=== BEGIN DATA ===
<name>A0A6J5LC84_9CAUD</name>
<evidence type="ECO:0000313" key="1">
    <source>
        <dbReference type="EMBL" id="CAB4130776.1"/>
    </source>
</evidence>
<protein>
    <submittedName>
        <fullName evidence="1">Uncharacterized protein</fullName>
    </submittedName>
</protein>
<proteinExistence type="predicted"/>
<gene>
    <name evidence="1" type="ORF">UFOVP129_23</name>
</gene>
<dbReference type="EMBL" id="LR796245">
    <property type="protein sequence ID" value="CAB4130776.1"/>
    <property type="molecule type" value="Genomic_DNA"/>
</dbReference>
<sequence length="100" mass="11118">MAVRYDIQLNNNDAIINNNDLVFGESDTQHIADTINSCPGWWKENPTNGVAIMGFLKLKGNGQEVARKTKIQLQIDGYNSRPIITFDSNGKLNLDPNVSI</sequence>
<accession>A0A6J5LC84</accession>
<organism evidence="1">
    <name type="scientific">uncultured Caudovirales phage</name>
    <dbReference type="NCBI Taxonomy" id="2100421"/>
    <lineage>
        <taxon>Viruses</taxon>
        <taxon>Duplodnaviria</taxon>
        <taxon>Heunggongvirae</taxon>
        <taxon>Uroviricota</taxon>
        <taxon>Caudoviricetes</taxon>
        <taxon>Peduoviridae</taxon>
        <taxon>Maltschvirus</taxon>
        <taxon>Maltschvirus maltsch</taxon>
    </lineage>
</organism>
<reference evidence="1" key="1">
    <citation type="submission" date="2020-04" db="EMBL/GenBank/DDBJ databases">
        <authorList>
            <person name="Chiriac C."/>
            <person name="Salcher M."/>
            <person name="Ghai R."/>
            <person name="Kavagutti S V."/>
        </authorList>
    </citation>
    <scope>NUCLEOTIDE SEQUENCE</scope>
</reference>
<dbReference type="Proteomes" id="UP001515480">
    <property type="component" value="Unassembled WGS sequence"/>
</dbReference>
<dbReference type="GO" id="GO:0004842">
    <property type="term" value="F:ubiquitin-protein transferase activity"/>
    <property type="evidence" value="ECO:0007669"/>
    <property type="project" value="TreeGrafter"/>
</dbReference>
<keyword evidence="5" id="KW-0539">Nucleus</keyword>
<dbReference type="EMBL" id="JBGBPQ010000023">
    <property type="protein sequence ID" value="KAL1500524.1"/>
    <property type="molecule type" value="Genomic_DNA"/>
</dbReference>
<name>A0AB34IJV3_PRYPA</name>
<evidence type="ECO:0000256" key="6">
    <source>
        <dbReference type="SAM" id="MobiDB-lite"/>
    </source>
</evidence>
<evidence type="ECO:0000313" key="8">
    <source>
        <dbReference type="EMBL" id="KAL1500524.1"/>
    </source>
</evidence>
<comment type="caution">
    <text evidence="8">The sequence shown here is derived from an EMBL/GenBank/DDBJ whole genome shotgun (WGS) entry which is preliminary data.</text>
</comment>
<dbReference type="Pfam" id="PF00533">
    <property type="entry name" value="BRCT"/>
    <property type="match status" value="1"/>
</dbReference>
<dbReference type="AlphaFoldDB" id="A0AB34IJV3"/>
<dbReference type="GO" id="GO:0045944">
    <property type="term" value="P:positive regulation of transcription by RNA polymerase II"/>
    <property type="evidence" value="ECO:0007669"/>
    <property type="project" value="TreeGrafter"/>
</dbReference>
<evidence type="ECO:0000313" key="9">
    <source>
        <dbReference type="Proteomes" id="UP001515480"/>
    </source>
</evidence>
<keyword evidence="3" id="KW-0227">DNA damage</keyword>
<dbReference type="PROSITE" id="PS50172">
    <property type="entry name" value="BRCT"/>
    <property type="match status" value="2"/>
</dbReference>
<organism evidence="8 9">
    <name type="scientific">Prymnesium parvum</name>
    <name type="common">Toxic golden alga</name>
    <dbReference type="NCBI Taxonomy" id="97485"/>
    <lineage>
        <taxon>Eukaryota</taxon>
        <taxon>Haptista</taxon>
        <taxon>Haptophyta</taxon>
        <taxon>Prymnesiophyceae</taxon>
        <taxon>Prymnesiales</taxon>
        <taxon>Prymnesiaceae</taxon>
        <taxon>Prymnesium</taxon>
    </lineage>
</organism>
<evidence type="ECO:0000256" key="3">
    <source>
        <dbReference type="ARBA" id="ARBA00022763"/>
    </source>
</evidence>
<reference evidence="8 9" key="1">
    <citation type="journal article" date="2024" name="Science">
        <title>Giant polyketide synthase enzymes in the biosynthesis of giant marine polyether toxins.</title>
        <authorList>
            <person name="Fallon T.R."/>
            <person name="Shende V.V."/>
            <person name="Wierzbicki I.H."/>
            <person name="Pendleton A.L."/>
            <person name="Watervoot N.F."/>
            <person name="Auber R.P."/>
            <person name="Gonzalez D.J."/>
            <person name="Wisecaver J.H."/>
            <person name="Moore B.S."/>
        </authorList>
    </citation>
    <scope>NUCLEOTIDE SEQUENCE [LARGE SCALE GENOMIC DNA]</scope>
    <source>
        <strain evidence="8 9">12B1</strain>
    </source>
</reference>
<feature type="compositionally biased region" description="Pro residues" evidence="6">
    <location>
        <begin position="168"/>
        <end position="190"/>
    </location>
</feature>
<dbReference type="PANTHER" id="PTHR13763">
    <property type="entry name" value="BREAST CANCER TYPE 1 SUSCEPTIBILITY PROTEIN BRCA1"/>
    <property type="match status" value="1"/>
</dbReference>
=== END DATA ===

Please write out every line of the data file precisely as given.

<name>A0A6J5LC84_9CAUD</name>
<evidence type="ECO:0000313" key="1">
    <source>
        <dbReference type="EMBL" id="CAB4130776.1"/>
    </source>
</evidence>
<protein>
    <submittedName>
        <fullName evidence="1">Uncharacterized protein</fullName>
    </submittedName>
</protein>
<proteinExistence type="predicted"/>
<gene>
    <name evidence="1" type="ORF">UFOVP129_23</name>
</gene>
<dbReference type="EMBL" id="LR796245">
    <property type="protein sequence ID" value="CAB4130776.1"/>
    <property type="molecule type" value="Genomic_DNA"/>
</dbReference>
<sequence length="100" mass="11118">MAVRYDIQLNNNDAIINNNDLVFGESDTQHIADTINSCPGWWKENPTNGVAIMGFLKLKGNGQEVARKTKIQLQIDGYNSRPIITFDSNGKLNLDPNVSI</sequence>
<accession>A0A6J5LC84</accession>
<organism evidence="1">
    <name type="scientific">uncultured Caudovirales phage</name>
    <dbReference type="NCBI Taxonomy" id="2100421"/>
    <lineage>
        <taxon>Viruses</taxon>
        <taxon>Duplodnaviria</taxon>
        <taxon>Heunggongvirae</taxon>
        <taxon>Uroviricota</taxon>
        <taxon>Caudoviricetes</taxon>
        <taxon>Peduoviridae</taxon>
        <taxon>Maltschvirus</taxon>
        <taxon>Maltschvirus maltsch</taxon>
    </lineage>
</organism>
<reference evidence="1" key="1">
    <citation type="submission" date="2020-04" db="EMBL/GenBank/DDBJ databases">
        <authorList>
            <person name="Chiriac C."/>
            <person name="Salcher M."/>
            <person name="Ghai R."/>
            <person name="Kavagutti S V."/>
        </authorList>
    </citation>
    <scope>NUCLEOTIDE SEQUENCE</scope>
</reference>
<dbReference type="Proteomes" id="UP001515480">
    <property type="component" value="Unassembled WGS sequence"/>
</dbReference>
<dbReference type="GO" id="GO:0004842">
    <property type="term" value="F:ubiquitin-protein transferase activity"/>
    <property type="evidence" value="ECO:0007669"/>
    <property type="project" value="TreeGrafter"/>
</dbReference>
<keyword evidence="5" id="KW-0539">Nucleus</keyword>
<dbReference type="EMBL" id="JBGBPQ010000023">
    <property type="protein sequence ID" value="KAL1500524.1"/>
    <property type="molecule type" value="Genomic_DNA"/>
</dbReference>
<name>A0AB34IJV3_PRYPA</name>
<evidence type="ECO:0000256" key="6">
    <source>
        <dbReference type="SAM" id="MobiDB-lite"/>
    </source>
</evidence>
<evidence type="ECO:0000313" key="8">
    <source>
        <dbReference type="EMBL" id="KAL1500524.1"/>
    </source>
</evidence>
<comment type="caution">
    <text evidence="8">The sequence shown here is derived from an EMBL/GenBank/DDBJ whole genome shotgun (WGS) entry which is preliminary data.</text>
</comment>
<dbReference type="Pfam" id="PF00533">
    <property type="entry name" value="BRCT"/>
    <property type="match status" value="1"/>
</dbReference>
<dbReference type="AlphaFoldDB" id="A0AB34IJV3"/>
<dbReference type="GO" id="GO:0045944">
    <property type="term" value="P:positive regulation of transcription by RNA polymerase II"/>
    <property type="evidence" value="ECO:0007669"/>
    <property type="project" value="TreeGrafter"/>
</dbReference>
<evidence type="ECO:0000313" key="9">
    <source>
        <dbReference type="Proteomes" id="UP001515480"/>
    </source>
</evidence>
<keyword evidence="3" id="KW-0227">DNA damage</keyword>
<dbReference type="PROSITE" id="PS50172">
    <property type="entry name" value="BRCT"/>
    <property type="match status" value="2"/>
</dbReference>
<organism evidence="8 9">
    <name type="scientific">Prymnesium parvum</name>
    <name type="common">Toxic golden alga</name>
    <dbReference type="NCBI Taxonomy" id="97485"/>
    <lineage>
        <taxon>Eukaryota</taxon>
        <taxon>Haptista</taxon>
        <taxon>Haptophyta</taxon>
        <taxon>Prymnesiophyceae</taxon>
        <taxon>Prymnesiales</taxon>
        <taxon>Prymnesiaceae</taxon>
        <taxon>Prymnesium</taxon>
    </lineage>
</organism>
<evidence type="ECO:0000256" key="3">
    <source>
        <dbReference type="ARBA" id="ARBA00022763"/>
    </source>
</evidence>
<reference evidence="8 9" key="1">
    <citation type="journal article" date="2024" name="Science">
        <title>Giant polyketide synthase enzymes in the biosynthesis of giant marine polyether toxins.</title>
        <authorList>
            <person name="Fallon T.R."/>
            <person name="Shende V.V."/>
            <person name="Wierzbicki I.H."/>
            <person name="Pendleton A.L."/>
            <person name="Watervoot N.F."/>
            <person name="Auber R.P."/>
            <person name="Gonzalez D.J."/>
            <person name="Wisecaver J.H."/>
            <person name="Moore B.S."/>
        </authorList>
    </citation>
    <scope>NUCLEOTIDE SEQUENCE [LARGE SCALE GENOMIC DNA]</scope>
    <source>
        <strain evidence="8 9">12B1</strain>
    </source>
</reference>
<feature type="compositionally biased region" description="Pro residues" evidence="6">
    <location>
        <begin position="168"/>
        <end position="190"/>
    </location>
</feature>
<dbReference type="PANTHER" id="PTHR13763">
    <property type="entry name" value="BREAST CANCER TYPE 1 SUSCEPTIBILITY PROTEIN BRCA1"/>
    <property type="match status" value="1"/>
</dbReference>